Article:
How Smart Design Changes Can Help Maximize a Hotel's Operating Efficiency

By Kyle Rogg President & COO, Value Place | March 16, 2014

Three years ago Value Place's executive management team decided to take a critical look at our building designs and see how we could make each hotel as efficient as possible. Terms like "green", "smart buildings", and "sustainable design" came to mind that guided parts of our quest. Like other hospitality brands, business owners, and corporate citizens, we value green certification and sustainability initiatives. But the recurring mantra that dominated our executive board room conversation "operating efficiency" – making a building that, as a whole, enhances operational performance and opportunity.

Our goal was to design a building, top to bottom, that would result in real savings to help provide our guests quality, comfortable rooms at competitive rates. We needed to honor our core values – being clean, safe, simple, and affordable but still raise the bar on return on investment. It was not easy but we did it. Smart design, as we call it, has proven to be the driver behind cost reduction, staff efficiency, and maximum return on investment for our franchisees and investors. The following are just some of the many examples of how focusing on decisions and execution in the early stages of design and construction, make a positive impact in the eventual bottom line later in the process.

  • LED Lighting Saves on Energy and More

We have 600 ceiling lights in the average Value Place property. Our traditional design used compact fluorescent light fixtures. That meant staff members periodically had to climb ladders to remove glass coverings and clean out debris including insects. Certainly not a job any one likes to do and not something that is attractive to our guests. Perhaps as importantly, it is not a good or efficient use of our staff's time. Our change to LED (light-emitting diode) lighting made the difference. LEDs use 80 percent less energy than incandescent bulbs, last five times as long as fluorescents, do not require special disposal due to hazardous chemicals (like neon, lead powder, mercury, etc.), and without glass coverings, there are no trapped insects to clean.

There were added benefits, we found, to LED conversion in the construction process. The slim height profile of the light, with about one inch of protrusion verses the six to eight inches of allowance required for fluorescent fixtures, makes the hallways feel taller, more spacious, and more inviting for guests.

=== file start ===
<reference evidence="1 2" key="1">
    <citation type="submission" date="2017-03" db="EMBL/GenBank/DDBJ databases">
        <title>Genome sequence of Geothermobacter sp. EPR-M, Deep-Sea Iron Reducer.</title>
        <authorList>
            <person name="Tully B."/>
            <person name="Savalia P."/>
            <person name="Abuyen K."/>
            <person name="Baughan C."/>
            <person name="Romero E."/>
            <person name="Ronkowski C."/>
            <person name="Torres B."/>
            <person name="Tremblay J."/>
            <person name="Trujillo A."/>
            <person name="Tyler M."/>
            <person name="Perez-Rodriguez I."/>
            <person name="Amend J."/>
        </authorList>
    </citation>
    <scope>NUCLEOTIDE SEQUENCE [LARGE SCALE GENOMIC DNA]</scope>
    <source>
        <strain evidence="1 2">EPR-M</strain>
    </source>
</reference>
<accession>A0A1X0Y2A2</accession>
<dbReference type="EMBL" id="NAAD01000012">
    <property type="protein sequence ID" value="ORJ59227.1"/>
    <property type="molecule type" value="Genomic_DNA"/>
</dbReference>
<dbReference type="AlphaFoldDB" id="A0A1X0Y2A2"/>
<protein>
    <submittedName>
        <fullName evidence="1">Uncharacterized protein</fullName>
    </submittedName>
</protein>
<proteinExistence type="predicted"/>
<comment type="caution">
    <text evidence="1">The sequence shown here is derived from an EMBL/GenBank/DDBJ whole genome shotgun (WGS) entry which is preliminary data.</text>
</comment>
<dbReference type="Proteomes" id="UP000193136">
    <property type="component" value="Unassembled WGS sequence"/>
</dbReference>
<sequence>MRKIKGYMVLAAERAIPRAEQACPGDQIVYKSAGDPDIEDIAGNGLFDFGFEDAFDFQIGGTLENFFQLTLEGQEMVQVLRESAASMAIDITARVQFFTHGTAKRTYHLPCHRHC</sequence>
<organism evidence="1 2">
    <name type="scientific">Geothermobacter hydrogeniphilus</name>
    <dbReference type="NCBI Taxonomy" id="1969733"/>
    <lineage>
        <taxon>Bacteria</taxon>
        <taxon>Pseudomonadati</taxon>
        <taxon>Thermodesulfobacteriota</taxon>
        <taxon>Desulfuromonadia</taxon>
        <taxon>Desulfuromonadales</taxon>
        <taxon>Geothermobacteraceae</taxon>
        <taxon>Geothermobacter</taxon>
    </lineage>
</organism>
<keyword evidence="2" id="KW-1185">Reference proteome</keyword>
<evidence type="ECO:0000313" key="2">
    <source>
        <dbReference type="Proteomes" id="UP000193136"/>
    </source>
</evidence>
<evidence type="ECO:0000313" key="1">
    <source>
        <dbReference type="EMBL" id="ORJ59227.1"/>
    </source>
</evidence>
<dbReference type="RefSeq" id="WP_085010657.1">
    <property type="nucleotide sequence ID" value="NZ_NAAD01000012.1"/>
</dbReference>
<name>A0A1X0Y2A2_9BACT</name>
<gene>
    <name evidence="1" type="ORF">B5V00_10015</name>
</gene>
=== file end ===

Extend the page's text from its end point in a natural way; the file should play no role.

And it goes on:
LEDs represent a smart design choice that saves our franchisees during construction, operations, and incur on average just 20 percent of the electricity costs associated with traditional lighting. We install them in every new build and are even retrofitting some of our existing properties.

Choose a Social Network!

The social network you are looking for is not available.

Close

Hotel Newswire Headlines Feed  

Dennis M. Baker
Jennifer Dunphy
Rob Rush
Felicia Hyde
Cid Jenkins
Roberta Nedry
Gary Isenberg
Brandon Edwards
Matthew Rosenberger
Drew Rosser
Coming up in May 2019...

Eco-Friendly Practices: Corporate Social Responsibility

The hotel industry has undertaken a long-term effort to build more responsible and socially conscious businesses. What began with small efforts to reduce waste - such as paperless checkouts and refillable soap dispensers - has evolved into an international movement toward implementing sustainable development practices. In addition to establishing themselves as good corporate citizens, adopting eco-friendly practices is sound business for hotels. According to a recent report from Deloitte, 95% of business travelers believe the hotel industry should be undertaking “green” initiatives, and Millennials are twice as likely to support brands with strong management of environmental and social issues. Given these conclusions, hotels are continuing to innovate in the areas of environmental sustainability. For example, one leading hotel chain has designed special elevators that collect kinetic energy from the moving lift and in the process, they have reduced their energy consumption by 50%  over conventional elevators. Also, they installed an advanced air conditioning system which employs a magnetic mechanical system that makes them more energy efficient. Other hotels are installing Intelligent Building Systems which monitor and control temperatures in rooms, common areas and swimming pools, as well as ventilation and cold water systems. Some hotels are installing Electric Vehicle charging stations, planting rooftop gardens, implementing stringent recycling programs, and insisting on the use of biodegradable materials. Another trend is the creation of Green Teams within a hotel's operation that are tasked to implement earth-friendly practices and manage budgets for green projects. Some hotels have even gone so far as to curtail or eliminate room service, believing that keeping the kitchen open 24/7 isn't terribly sustainable. The May issue of the Hotel Business Review will document what some hotels are doing to integrate sustainable practices into their operations and how they are benefiting from them.